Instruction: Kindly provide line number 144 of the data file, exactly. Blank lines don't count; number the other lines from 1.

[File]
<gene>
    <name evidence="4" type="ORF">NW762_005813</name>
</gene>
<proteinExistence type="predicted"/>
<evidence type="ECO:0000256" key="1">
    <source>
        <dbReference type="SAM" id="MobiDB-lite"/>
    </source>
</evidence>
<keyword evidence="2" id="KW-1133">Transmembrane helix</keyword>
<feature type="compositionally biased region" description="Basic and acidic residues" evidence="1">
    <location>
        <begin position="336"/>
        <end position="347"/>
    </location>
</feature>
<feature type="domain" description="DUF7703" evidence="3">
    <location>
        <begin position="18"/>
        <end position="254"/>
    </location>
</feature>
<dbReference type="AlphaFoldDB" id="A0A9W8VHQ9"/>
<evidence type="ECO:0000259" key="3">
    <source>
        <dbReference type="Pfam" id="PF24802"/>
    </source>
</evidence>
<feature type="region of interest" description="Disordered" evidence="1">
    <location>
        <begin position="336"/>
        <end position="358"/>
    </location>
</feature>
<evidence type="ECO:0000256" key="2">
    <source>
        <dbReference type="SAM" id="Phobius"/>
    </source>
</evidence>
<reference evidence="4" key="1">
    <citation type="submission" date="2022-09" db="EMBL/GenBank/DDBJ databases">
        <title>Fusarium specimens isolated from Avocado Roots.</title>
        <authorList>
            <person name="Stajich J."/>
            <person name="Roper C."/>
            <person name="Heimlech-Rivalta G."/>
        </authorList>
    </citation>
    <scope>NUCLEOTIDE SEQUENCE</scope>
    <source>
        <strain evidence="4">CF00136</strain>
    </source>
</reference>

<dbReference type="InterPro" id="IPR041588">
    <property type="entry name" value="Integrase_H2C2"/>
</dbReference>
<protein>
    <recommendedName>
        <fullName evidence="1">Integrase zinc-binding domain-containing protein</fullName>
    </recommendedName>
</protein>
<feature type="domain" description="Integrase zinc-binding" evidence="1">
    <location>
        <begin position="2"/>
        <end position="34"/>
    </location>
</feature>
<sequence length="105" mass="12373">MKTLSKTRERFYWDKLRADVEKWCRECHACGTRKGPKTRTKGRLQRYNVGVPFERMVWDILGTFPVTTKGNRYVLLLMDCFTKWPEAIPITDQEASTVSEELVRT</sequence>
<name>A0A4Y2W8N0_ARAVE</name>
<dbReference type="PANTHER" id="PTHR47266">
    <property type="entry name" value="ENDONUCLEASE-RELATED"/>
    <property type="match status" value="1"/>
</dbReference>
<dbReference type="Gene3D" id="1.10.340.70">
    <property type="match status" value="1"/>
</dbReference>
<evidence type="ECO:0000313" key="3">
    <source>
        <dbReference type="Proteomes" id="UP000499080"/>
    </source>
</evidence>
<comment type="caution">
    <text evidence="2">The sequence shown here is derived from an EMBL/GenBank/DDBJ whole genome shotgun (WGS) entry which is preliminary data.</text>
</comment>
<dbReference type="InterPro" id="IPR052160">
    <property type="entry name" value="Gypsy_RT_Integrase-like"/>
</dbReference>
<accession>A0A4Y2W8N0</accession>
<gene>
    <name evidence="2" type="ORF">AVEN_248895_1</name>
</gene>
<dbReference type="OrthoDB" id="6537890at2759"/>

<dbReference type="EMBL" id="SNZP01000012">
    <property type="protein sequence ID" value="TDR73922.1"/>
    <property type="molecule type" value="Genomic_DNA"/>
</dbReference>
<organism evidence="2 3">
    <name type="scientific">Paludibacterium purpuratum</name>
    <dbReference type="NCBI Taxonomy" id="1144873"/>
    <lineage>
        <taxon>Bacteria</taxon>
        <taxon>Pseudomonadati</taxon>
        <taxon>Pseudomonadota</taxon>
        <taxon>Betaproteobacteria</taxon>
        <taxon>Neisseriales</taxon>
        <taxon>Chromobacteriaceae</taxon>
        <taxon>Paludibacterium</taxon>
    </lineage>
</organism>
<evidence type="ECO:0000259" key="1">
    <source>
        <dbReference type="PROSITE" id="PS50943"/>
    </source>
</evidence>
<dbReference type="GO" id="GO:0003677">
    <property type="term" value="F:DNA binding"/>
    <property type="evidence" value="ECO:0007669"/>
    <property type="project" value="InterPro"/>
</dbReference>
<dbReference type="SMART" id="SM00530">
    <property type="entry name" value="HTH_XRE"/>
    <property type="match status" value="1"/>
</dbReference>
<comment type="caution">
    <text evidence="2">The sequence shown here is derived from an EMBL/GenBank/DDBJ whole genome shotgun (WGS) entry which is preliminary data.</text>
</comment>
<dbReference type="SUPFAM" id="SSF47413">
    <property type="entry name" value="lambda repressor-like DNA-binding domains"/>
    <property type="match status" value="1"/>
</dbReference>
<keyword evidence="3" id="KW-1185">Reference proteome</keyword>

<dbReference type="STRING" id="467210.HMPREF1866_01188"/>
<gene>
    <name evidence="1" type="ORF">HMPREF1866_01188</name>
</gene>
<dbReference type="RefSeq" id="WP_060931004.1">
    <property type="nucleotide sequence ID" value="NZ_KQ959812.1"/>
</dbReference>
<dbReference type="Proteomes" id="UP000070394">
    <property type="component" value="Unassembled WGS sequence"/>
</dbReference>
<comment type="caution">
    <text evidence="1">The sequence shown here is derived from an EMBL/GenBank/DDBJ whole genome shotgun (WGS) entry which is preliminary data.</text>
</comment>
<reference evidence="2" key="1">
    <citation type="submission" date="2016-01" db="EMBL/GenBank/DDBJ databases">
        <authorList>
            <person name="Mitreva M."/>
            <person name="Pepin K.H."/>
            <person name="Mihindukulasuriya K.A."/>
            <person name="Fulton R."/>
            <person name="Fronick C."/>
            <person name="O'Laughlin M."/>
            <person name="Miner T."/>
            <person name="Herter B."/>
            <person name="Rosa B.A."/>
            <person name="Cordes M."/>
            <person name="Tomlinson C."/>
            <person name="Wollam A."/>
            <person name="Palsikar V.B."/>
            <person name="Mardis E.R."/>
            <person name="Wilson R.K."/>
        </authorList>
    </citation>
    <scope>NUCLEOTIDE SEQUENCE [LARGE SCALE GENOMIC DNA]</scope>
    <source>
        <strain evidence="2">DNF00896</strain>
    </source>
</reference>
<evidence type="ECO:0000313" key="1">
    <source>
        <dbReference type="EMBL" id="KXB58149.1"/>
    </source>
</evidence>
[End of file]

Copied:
</comment>